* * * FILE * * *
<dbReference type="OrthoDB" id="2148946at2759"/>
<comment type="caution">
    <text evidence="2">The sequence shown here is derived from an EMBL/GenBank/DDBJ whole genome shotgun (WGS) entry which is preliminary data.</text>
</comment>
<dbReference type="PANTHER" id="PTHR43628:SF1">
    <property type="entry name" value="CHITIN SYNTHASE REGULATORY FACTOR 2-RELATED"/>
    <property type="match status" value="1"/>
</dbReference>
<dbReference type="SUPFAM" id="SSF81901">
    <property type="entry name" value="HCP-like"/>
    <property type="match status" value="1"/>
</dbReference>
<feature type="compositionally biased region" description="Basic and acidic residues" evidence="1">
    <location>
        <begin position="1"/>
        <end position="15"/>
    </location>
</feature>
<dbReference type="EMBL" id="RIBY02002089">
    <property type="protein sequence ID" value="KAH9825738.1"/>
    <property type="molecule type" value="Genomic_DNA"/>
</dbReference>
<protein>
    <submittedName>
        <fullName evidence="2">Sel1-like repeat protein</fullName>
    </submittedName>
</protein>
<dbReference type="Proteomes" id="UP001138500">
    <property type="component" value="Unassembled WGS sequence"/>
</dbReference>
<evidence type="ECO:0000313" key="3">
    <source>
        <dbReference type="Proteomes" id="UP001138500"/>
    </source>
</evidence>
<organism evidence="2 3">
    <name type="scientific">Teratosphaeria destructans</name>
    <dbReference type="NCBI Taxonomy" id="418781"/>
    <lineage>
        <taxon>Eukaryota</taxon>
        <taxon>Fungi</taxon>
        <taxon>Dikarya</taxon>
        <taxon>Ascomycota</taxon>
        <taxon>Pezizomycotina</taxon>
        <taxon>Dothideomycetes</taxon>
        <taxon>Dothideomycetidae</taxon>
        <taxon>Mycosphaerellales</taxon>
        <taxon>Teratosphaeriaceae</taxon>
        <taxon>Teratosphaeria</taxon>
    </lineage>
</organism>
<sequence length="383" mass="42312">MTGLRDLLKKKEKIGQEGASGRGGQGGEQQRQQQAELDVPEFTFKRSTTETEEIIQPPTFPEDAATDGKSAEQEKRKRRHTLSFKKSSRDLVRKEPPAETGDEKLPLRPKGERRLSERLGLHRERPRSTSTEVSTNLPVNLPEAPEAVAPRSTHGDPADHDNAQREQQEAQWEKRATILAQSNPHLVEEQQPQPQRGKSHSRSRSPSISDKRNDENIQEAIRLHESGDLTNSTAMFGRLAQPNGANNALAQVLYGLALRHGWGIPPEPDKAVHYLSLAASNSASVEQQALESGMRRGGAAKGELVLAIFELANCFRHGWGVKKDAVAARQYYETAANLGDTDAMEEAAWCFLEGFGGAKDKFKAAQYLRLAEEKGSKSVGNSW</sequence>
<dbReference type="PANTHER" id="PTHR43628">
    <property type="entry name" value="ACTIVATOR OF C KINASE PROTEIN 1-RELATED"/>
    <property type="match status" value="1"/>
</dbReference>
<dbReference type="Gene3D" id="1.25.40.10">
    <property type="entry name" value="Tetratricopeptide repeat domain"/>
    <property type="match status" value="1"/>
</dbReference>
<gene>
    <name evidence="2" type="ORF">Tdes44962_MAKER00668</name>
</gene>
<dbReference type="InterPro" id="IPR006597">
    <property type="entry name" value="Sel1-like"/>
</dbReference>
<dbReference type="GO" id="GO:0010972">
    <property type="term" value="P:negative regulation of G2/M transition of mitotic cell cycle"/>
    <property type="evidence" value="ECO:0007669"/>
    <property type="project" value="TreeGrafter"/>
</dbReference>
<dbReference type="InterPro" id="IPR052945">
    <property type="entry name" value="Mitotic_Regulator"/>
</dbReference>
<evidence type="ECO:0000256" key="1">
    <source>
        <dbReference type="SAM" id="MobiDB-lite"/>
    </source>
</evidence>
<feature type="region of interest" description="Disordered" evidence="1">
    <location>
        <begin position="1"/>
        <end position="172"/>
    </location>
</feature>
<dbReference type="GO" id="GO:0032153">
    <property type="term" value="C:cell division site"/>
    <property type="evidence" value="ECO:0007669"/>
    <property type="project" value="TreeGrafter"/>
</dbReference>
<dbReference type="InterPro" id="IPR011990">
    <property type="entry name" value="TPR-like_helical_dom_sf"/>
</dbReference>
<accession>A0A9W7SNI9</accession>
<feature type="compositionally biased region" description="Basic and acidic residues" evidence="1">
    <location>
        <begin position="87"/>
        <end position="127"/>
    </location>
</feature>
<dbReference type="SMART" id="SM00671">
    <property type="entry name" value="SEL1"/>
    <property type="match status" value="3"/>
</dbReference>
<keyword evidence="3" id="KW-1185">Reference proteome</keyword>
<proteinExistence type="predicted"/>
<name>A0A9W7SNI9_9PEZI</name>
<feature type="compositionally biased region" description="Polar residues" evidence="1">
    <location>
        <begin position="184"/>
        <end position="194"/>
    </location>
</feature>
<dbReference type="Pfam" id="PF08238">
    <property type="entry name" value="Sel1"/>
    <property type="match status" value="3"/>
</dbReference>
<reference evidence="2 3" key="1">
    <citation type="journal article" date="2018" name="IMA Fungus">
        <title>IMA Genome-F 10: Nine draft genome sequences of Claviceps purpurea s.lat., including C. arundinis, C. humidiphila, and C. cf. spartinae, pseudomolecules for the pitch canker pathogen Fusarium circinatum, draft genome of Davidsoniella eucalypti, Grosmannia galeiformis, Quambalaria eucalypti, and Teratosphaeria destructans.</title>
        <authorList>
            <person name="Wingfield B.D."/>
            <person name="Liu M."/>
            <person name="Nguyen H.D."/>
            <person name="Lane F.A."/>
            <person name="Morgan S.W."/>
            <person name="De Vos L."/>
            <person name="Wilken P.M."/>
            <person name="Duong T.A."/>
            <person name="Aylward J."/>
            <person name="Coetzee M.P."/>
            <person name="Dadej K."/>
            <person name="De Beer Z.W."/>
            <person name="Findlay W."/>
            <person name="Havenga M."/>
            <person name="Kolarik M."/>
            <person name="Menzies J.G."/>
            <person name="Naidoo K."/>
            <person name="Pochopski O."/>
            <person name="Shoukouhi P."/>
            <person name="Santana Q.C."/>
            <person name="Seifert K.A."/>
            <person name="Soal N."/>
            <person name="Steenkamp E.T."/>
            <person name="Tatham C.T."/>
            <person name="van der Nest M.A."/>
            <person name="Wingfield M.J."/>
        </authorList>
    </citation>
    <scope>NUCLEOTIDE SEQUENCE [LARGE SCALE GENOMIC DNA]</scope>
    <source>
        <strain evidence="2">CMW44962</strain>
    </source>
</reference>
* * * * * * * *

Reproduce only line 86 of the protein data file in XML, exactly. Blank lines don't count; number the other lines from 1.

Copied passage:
<dbReference type="GO" id="GO:0032153">